After a twenty minute car share, seven hour train journey (with four changes), and forty minute walk, the evening of 6th September saw my sister and I settling down at the Loch Lomond Youth Hostel. Not only was this the first time that we had holidayed without the parents, but it was our first UK holiday without the use of a car. How would we cope with having to walk or catch the bus everywhere? Would we able to get everywhere we wanted to go? Would we manage three days on our own without wanting to kill each other?
The following morning was not the best of starts. Attempting to walk to Ballach for to explore the town we managed to get lost in an endless maze of holiday cottages and golf course, turning what should have been a thirty minute walk into one that lasted an hour and a half. To make things worse, it was chucking it down with rain. By the time we were there and able to take refuge from the weather in a tea shop my waterproof jacket had ceased to be waterproof, my jeans were soaked through and I was freezing cold. I couldn’t help thinking that a car would have enable us to be there in five minutes. We would be warm, and I wouldn’t be in the position of having to wring out my t-shirt in the toilet. A pot of tea has rarely been more welcome in my life.
After we were unable to drag out our drinks much longer we braved the outside again, reluctantly wandering the castle grounds until we could legitimately retreat to a pub for lunch. And what a lunch. We went to the Water House Inn where I ordered soup and a sandwich, followed by ‘Millionaires Cheesecake,’ – fudge flavoured with a chocolate topping. Harriet followed up a massive burger and chips with her second hot chocolate of the day. Amazingly, by the time we left the sun had come out. We immediately began to enjoy ourselves a lot more, embracing the castle and grounds with a lot more enthusiasm. Now we knew the way, the walk back to the Youth Hostel did only take thirty minutes.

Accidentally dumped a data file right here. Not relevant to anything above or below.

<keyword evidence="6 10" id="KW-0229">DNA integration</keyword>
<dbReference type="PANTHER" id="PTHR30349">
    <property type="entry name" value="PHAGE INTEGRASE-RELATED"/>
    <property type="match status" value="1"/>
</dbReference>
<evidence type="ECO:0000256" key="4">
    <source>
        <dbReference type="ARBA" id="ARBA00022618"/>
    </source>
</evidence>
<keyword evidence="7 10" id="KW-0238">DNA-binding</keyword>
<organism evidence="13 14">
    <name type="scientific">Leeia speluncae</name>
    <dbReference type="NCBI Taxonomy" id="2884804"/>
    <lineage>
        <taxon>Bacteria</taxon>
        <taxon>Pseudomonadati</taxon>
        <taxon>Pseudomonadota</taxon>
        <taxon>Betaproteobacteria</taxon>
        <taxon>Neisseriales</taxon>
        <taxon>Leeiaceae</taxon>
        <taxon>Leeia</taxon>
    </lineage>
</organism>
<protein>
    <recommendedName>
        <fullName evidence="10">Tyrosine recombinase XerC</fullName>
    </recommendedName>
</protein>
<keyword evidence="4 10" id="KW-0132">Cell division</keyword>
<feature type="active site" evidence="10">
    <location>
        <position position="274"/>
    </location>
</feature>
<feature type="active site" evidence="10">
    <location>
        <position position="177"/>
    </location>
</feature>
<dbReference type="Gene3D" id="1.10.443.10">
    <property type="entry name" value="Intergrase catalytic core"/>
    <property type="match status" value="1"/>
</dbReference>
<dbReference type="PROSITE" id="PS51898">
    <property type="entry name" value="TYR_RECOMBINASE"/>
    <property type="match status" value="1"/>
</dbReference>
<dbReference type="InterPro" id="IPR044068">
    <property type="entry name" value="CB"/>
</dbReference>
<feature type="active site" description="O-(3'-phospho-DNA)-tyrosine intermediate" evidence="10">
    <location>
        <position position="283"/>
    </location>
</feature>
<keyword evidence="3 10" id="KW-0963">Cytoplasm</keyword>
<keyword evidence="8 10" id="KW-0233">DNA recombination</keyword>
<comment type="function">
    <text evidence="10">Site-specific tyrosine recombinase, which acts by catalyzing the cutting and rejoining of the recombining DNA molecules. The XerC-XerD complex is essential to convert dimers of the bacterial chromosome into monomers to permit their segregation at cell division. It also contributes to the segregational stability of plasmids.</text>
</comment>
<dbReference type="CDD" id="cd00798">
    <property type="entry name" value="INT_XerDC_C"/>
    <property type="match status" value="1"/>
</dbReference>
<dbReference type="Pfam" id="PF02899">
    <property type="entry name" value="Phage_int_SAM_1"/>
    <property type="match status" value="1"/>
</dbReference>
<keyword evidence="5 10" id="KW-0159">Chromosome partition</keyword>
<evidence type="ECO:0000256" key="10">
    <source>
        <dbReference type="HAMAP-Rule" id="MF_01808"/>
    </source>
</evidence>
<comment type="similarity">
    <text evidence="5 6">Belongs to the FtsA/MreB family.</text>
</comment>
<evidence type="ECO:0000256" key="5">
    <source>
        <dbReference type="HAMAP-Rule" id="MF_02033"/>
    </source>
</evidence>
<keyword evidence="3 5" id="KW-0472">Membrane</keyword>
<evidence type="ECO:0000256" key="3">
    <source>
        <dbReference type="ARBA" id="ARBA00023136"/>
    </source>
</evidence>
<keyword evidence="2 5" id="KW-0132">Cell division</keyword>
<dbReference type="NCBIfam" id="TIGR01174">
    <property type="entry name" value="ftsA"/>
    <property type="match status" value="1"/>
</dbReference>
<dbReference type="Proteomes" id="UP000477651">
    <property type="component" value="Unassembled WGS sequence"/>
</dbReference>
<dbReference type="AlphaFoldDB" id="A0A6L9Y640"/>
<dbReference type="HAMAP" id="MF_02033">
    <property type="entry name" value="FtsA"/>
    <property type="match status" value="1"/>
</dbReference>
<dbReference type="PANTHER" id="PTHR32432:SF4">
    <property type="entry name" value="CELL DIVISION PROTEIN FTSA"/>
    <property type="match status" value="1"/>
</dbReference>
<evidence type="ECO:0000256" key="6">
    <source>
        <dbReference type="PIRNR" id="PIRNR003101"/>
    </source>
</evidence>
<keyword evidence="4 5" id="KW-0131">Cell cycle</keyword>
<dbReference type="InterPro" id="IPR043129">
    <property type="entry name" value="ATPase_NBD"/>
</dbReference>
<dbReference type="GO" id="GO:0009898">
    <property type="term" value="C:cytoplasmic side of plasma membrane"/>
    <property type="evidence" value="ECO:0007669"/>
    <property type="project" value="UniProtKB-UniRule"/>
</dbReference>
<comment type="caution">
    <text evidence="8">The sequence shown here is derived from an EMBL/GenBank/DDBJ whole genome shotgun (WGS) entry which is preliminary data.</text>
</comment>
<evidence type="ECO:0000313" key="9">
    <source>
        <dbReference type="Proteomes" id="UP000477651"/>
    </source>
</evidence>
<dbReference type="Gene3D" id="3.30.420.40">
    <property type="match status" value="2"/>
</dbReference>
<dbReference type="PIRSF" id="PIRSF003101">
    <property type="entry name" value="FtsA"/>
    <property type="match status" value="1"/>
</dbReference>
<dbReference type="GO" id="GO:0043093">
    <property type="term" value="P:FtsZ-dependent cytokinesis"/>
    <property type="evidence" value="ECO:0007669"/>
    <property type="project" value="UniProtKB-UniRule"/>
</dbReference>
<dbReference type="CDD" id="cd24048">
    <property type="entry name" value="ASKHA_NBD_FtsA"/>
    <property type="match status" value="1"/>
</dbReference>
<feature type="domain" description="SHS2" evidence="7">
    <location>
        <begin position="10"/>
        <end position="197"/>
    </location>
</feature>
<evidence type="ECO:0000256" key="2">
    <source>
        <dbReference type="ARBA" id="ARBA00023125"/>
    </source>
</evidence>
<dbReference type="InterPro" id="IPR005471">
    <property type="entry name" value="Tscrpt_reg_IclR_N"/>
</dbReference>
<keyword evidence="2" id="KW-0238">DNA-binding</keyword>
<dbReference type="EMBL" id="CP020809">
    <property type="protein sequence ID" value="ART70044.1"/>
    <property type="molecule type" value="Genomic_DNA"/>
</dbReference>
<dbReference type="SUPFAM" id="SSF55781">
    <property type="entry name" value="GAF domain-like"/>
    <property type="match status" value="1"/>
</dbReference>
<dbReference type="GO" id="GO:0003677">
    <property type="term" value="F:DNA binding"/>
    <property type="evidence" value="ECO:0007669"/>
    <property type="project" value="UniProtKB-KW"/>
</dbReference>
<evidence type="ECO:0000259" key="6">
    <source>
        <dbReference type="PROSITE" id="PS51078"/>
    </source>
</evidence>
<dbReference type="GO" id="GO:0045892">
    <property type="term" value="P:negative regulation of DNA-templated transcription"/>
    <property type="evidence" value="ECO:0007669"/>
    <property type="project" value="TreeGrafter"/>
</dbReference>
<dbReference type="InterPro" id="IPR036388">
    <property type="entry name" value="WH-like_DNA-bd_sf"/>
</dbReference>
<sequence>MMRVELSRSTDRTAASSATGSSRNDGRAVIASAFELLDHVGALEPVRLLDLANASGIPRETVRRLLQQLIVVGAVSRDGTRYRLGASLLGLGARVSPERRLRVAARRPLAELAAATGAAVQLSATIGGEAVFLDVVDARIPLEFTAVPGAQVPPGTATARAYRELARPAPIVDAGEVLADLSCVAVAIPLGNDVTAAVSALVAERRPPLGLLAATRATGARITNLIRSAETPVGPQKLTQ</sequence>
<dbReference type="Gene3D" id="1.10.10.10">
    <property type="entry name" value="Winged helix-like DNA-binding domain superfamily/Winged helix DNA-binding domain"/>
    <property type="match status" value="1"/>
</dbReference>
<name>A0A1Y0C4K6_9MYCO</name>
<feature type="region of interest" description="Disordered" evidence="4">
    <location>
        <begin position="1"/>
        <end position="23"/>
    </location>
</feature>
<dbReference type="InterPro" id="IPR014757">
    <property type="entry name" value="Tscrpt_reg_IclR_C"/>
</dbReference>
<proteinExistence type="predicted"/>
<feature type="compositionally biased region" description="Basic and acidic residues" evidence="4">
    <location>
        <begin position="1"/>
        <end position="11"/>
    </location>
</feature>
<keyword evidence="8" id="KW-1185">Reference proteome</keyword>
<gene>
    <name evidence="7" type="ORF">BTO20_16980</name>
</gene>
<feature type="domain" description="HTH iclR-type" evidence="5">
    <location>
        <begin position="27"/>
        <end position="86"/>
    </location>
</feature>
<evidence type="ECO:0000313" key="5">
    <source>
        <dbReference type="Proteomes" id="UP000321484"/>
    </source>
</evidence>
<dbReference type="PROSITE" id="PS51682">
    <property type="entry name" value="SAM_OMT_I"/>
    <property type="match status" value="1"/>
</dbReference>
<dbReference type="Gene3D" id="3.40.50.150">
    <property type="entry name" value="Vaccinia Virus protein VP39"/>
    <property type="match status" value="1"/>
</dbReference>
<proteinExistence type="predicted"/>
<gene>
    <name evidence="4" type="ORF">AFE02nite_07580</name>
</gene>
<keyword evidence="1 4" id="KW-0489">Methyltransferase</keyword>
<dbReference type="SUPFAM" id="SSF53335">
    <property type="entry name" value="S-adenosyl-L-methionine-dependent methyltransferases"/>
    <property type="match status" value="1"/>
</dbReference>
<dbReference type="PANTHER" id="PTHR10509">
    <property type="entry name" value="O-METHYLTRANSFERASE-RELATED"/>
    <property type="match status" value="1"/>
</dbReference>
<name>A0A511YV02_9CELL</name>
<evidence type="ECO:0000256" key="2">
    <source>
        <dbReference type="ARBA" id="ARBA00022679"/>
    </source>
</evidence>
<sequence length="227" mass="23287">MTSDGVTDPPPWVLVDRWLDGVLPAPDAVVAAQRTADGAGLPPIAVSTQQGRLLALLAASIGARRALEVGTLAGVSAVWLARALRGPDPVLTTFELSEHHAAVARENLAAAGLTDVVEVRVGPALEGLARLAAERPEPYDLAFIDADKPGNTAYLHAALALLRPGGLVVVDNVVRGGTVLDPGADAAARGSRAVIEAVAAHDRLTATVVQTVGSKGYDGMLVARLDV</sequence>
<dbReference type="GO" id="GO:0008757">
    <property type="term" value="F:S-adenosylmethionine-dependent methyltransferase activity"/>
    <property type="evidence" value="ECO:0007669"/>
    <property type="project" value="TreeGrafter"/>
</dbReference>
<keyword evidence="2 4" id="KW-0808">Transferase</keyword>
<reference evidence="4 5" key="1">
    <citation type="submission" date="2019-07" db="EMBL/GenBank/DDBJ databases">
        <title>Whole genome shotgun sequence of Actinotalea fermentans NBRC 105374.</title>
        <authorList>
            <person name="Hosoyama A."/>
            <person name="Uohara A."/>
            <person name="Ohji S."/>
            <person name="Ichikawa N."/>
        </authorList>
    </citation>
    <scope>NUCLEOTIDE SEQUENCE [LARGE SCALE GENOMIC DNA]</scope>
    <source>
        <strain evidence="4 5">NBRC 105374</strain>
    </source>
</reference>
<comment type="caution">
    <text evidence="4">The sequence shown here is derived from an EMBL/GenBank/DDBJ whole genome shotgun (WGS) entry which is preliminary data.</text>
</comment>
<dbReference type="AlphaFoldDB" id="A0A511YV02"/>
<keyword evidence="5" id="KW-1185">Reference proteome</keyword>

The following day we took the bus to Luss, a picturesque village on the west side of the Loch. I had a brief sulk after having to pay £4.90 for a six mile journey (‘You’re joking! You can take a train India for less than that.’) but my resentment soon disappeared once we saw the view.
I managed to drag Harriet up most of a hill; we were walking for about three hours in total. Then we went back into town for coffee and shortbread, a wander round the churchyard and a paddle in the Loch.
Once back at the Hostel I began to think of about the differences between holidaying with a car, and using only public transport and your feet. It’s true that jumping unthinkingly into a car would have been more convenient. We weren’t able to climb Ben Lomond, for instance, because the bus and ferry times just weren’t convenient. We got wet, we had to carry all our stuff on our backs, getting places took forward planning. But actually, there’s something quite positive about that. We were more in touch with the elements; forced to explore the area by foot in the rain ultimately (once we were warm and dry) proved a more rewarding experience than jumping in a car to a cinema or shopping centre to avoid the weather would have been. We gained a better sense of our location, the distances and the terrain by having to walk everywhere. Spending entire days outside left us more tanned and more tired. The tiredness, combined with the Hostels distance from anything interesting to do in the evening, meant we fell asleep at 9.30pm and woke fully refreshed at 7.30am. We joked that we were being a lot lamer than when we holidayed with parents, but we felt fantastic. The train journeys weren’t too bad either. We saw a lot more of the countryside than flying would have enabled. It was stress free (no being treated like a criminal for carrying water) and simple. I was able to make significant headway on a book that I have been meaning to start reading for months. Somehow at home there is always something else to do, so being forced to sit down for seven hours was a real luxury. Ultimately, I concluded that there is no need for internal air travel, and while there are a few times when owning a car is necessary, going on holiday isn’t one of them.